Our mission is to enable the world’s transition to artificial legal intelligence, and our constant aim is to make sure that this transition leads to increased access-to-justice.

Our Story

Claudius was founded in 2019 by researchers at Princeton University who wanted to create the world’s premier artificial legal intelligence and set it to work empowering individuals and attorneys.

In the United States, attorneys have spent centuries leveraging their smarts, training, experience, and assiduousness to get the best resolutions possible for their clients. The technology available to them, however, has not met their standards for excellence. Databases and repositories of civil settlements and verdicts are notoriously unrepresentative and misleading, and legal research platforms are overpriced, difficult to use, and provide only marginal value.

In early 2020, Claudius Legal Intelligence launched its AI co-counsel. This AI—aptly named after the Roman emperor, Claudius, who is widely credited with creating the legal profession—is changing how attorneys work.

But Claudius didn’t stop there. Aware of the extreme access-to-justice issue in the U.S., the team wanted to ensure that all people receive the legal and quasi-legal help they need. Thus an ambitious project was undertaken: to create the first-ever vertically-integrated artificial legal intelligence, an AI that, in partnership with individuals, firms, and attorneys, makes justice possible for all.

Claudius might be effortless to use, but underneath the hood, it is the most complex and the most advanced vertically-integrated artificial legal intelligence available.

Our Product

From a technical perspective, Claudius is unmatched. Underneath the hood, it is the world’s most complex and advanced vertically-integrated artificial legal intelligence. It draws on representative cases, diving deep into information that others take for granted. It is able to process its users’ own past outcomes and help them learn from their successes, blind spots, and everything in between. In addition to natural language processing, machine learning, and other technologies that fall within the AI ambit, Claudius makes use of novel applications of ensemble modeling and federated learning. When it comes to sheer power, Claudius has no rivals.

Just as importantly, when it comes to user experience, Claudius is effortless. Its job is to make both individuals’ and attorneys’ lives easier and more rewarding. So the setup is effortless, the input is simple, the output is clear, and the action points are direct and unambiguous.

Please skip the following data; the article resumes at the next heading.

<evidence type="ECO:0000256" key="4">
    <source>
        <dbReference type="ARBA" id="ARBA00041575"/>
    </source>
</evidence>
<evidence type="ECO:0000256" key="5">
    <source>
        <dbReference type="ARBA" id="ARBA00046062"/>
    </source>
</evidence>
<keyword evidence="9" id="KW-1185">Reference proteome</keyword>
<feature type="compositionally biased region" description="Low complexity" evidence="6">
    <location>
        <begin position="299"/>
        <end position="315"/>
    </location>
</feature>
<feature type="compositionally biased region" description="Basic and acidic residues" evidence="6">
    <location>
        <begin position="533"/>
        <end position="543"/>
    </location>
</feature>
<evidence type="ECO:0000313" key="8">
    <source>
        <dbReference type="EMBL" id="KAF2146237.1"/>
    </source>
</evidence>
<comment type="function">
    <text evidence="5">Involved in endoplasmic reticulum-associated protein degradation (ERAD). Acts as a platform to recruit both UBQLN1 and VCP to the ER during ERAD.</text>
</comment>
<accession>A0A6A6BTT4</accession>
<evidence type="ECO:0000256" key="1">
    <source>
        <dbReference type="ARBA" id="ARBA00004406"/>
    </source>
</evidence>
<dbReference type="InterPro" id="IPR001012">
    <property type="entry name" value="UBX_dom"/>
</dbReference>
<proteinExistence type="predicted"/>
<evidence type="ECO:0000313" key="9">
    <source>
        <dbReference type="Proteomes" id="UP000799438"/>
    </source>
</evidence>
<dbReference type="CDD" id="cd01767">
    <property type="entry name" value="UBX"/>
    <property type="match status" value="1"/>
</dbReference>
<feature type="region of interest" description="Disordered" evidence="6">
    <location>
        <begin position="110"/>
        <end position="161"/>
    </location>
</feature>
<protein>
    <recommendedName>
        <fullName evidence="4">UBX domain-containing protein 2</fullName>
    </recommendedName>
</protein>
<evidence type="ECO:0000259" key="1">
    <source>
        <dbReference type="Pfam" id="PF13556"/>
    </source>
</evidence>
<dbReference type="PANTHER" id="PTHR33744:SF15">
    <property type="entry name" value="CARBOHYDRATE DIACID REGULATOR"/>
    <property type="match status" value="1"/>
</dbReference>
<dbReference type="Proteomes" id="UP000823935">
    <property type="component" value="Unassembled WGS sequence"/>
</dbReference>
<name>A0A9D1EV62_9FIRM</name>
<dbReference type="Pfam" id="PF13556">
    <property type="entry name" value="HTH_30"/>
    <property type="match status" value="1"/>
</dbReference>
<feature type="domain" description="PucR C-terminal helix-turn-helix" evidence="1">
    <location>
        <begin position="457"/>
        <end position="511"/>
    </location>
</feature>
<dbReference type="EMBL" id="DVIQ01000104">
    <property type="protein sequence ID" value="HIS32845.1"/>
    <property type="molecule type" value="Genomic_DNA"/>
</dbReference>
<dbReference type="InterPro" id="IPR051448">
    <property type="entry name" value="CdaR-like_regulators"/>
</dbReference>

Our Principles

While creating this unmatched and effortless AI, Claudius Legal Intelligence has remained steadfastly devoted to its core principles of privacy, security, and fairness. Unlike other major legal tech companies, Claudius Legal Intelligence doesn’t share its legal data. Rather, Claudius even will advise its users on how to make sure that their data and case information remain private. Claudius’s job is to provide information and drive profitability; it is not in the data business.

The initial R&D for Claudius included work on predictive analytics for prosecutors’ offices—work that involved highly sensitive information. From this nascent stage, Claudius Legal Intelligence was developing industry-leading data security. When it spun-out of Princeton University and became an independent company, it expanded its data security protocols. It meets all industry-specific regulations, and it goes further than that, working ceaselessly to ensure first-rate security.

Claudius Legal Intelligence is committed to fairness and responsible AI. There is tremendous inequality in the legal system, and this inequality is a byproduct of the overburdened system and deficient human decision making, of systemic and individual suboptimalities. Part of the research that set the foundation for Claudius was focused on eradicating racial and gender biases in the legal system. Our computer scientists and programmers have not forgotten this originating aim, and Claudius remains a company devoted to legal social justice.

All of this is just the beginning. At its pith, “artificial intelligence” refers to a computer system that learns and adapts. This is true of Claudius. It can’t yet solve every problem that people face, but its potential to improve case outcomes, drive revenue, and increase access-to-justice is profound. Great attorneys are already practicing; great legal AI has just been born. When these are combined, the result is something to behold.